(an outtake from Once More, From the Beginning. This is one of the bits that didn’t make it into the book.)
When we pay close attention to the auxiliary laws The Lord outlined for Moses after laying out the Big Ten, we get a touching glimpse of his more considerate side. He is remarkably consistent in suggesting that the blood, fat, skin, and feet of these carefully chosen beasts – the parts that we, in a less enlightened age, would consider refuse – would be quite acceptable as burnt offerings.
“Don’t feel you have to send up the tender breast and shoulder meat,” conceded The Lord, “. . . unless you really want to. You can simply wave it in front of me as a token of your good intentions, and then dispose of it as you wish. Say!” he suggested, “Better still, why don’t you let the priests eat it!”
If these instructions had not come from God himself, we might suspect in them the influence of some of the more epicurean members of the priesthood. His insistence on the addition of salt seems particularly suspicious.
He left nothing to chance, describing in most minute detail his taste in décor, so that the Hebrews could embellish their places of worship in the style most pleasing to him. Moses might have mixed up a few of the colors, and he was never entirely sure that he had gotten the number of loops in the curtains quite right, but he did his best to commit all this to memory.
God was also quite clear in outlining dietary laws for his people, stopping just short of suggesting specific recipes. (Actually, he did include a few cake recipes, but these were clearly intended to be sacrificed to him, so it’s understandable that he should want them to be to his taste.) It’s difficult to understand why he concerned himself with such minute details, but the world was a much slower-moving place back then. Perhaps he had a lot of time on his hands.
He suggested helpful quarantine and cleanliness regulations designed to prevent the spread of plague, leprosy and, it would seem, menstruation. In fact, most of the natural functions of the body – especially of the female body – required varying degrees of segregation and constant ritual purification. Even the always enthusiastically encouraged birth of children was subject to these measures, although women did get a discount on segregation days for bearing boy children. Perhaps it was feared that without this little incentive, they might develop a wicked tendency to prefer daughters, and that wouldn’t do at all!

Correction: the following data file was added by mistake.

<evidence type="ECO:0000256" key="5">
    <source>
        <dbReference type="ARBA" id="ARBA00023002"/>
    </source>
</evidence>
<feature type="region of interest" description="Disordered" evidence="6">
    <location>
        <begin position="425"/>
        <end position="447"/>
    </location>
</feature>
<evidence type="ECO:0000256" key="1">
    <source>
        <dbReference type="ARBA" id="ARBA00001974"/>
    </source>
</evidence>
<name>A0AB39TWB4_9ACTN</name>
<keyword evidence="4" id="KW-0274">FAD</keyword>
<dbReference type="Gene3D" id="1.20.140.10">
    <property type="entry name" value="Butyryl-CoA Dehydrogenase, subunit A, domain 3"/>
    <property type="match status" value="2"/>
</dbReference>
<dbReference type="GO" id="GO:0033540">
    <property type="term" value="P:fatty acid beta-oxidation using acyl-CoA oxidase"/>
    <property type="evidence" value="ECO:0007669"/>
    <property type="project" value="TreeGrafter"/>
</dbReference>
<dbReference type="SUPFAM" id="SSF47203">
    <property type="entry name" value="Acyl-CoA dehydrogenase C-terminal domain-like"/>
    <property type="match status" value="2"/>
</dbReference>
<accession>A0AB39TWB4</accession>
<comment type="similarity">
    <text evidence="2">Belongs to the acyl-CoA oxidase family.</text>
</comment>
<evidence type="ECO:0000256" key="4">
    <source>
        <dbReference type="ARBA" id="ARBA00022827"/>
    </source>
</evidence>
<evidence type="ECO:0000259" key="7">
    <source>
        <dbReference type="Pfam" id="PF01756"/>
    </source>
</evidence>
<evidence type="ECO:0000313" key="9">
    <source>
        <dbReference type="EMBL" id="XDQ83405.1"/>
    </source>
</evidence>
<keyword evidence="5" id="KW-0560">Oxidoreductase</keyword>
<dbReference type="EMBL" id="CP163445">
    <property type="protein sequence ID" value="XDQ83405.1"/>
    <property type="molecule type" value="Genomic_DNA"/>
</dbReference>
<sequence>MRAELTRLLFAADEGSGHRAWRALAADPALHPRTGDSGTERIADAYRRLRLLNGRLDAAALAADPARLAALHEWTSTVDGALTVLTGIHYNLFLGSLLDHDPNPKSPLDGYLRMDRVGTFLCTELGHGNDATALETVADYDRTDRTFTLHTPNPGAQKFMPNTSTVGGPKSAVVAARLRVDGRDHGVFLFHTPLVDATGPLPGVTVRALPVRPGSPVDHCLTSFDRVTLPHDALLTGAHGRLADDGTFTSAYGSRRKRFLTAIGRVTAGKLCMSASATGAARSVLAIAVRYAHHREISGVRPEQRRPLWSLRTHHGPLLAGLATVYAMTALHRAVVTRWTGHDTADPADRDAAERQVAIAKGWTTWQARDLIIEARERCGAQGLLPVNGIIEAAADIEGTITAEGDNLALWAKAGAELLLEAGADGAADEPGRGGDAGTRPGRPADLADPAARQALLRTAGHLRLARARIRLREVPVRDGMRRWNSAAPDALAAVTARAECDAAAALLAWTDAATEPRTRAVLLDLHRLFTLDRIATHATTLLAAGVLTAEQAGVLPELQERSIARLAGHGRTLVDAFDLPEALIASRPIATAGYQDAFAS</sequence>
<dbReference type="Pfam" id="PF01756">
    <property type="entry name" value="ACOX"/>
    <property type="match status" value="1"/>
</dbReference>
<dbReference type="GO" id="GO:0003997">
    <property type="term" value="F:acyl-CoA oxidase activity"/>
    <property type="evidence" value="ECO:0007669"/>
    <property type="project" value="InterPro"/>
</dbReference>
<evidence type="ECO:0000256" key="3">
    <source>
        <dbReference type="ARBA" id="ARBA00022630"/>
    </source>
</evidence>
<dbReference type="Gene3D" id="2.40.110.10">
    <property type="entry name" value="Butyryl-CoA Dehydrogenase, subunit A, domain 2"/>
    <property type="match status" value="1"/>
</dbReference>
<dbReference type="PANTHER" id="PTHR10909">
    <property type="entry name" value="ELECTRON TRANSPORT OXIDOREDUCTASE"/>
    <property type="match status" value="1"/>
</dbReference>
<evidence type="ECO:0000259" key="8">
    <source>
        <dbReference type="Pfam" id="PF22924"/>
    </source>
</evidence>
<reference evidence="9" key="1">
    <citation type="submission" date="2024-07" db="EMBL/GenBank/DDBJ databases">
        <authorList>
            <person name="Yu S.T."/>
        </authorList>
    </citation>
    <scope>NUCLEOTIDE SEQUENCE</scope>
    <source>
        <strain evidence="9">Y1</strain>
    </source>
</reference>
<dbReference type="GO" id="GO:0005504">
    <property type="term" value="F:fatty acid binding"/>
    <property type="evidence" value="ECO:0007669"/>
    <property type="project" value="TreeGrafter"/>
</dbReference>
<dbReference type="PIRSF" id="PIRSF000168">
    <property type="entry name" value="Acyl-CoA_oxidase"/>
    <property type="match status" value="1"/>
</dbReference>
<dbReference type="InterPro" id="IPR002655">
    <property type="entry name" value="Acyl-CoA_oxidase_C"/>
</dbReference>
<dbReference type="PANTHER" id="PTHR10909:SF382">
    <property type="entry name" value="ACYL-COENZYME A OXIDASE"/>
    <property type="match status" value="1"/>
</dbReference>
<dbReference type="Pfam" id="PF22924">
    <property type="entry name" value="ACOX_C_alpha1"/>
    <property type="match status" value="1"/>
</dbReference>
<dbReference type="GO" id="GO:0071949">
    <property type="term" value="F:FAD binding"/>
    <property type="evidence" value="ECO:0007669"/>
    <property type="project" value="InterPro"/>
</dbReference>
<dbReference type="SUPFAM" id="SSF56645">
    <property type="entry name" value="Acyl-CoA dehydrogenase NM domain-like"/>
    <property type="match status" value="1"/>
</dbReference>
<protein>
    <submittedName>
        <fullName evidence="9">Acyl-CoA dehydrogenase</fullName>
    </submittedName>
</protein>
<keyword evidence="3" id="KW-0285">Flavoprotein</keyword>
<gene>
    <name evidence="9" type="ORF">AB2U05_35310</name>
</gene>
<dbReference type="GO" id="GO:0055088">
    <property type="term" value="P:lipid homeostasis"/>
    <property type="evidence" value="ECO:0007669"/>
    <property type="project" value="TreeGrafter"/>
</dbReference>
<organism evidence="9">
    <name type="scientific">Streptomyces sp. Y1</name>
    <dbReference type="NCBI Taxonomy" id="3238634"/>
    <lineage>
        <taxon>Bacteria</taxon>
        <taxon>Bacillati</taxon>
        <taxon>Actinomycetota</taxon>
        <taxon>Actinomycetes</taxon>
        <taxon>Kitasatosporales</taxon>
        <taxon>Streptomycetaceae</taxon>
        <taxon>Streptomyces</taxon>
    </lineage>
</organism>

He also expressed some very particular views on the topic of who might copulate with whom, and when. It seems to have been quite a preoccupation, in fact – animals and corpses were definitely out. As might be expected, he recommended that each priest, particularly, wed only a virgin (or virgins) of his own people, but it’s not quite so clear how many such virgins each man could wed before being considered something of a hog. And it’s obvious that the men were expected to do a significant amount of copulating outside the bounds of marriage. Otherwise animals and corpses would not have needed the protection of law.
It would be a mistake, though, to assume that the penalties for infractions were always excessive – at least, for men. One would think that one of The Lord’s chosen would have been severely chastised, for example, for raping a defenseless slave maiden. Not so. Of course, if the woman had been betrothed to someone else, the offender would be expected to contritely present the priests with a prime ram as atonement for this abuse of another man’s property, after which he would be forgiven his misdeed. The woman, on the other hand, only avoided being put to death because, as a slave, she had absolutely no power of refusal whatever. Lucky victim – she would be punished for her ordeal with only a severe whipping!
Wives, of course, were expected to remain faithful to their husbands no matter what the provocation. If a man even suspected his wife of consorting with another, he was to drag her before a priest, who would offer her a brew of holy water and dust from the floor of the tabernacle. (The Lord didn’t stipulate the proportions, so I assume that the individual priests had some leeway for culinary creativity.) If she was guilty, the beverage would cause her belly to swell and her flesh to rot. While uncomfortable, to be sure, she would be spared a long convalescence, as the penalty for adultery was death. If she was innocent, however, drinking mud was considered sufficient punishment for unwittingly having caused her husband to endure the agony of jealousy. Since no penalty was devised for an unwarranted accusation, a man might indulge his suspicions in this manner on a daily basis if he so wished . . . as long as the priest was compensated for his trouble and the desert wind blew sufficient dust into the tabernacle to meet the demand. Oddly, there is no mention of any corresponding test of fidelity for husbands.
God was careful to specify in elaborate detail the offerings he expected to receive from those who transgressed against his laws. Those who displayed repentance in this way would be conveniently forgiven all but the most heinous of sins. This certainly must have given the Hebrews plenty of incentive to work hard and long and achieve much, because with their track record of transgression, the constant offerings must have made a substantial dent in their household budgets in no time at all.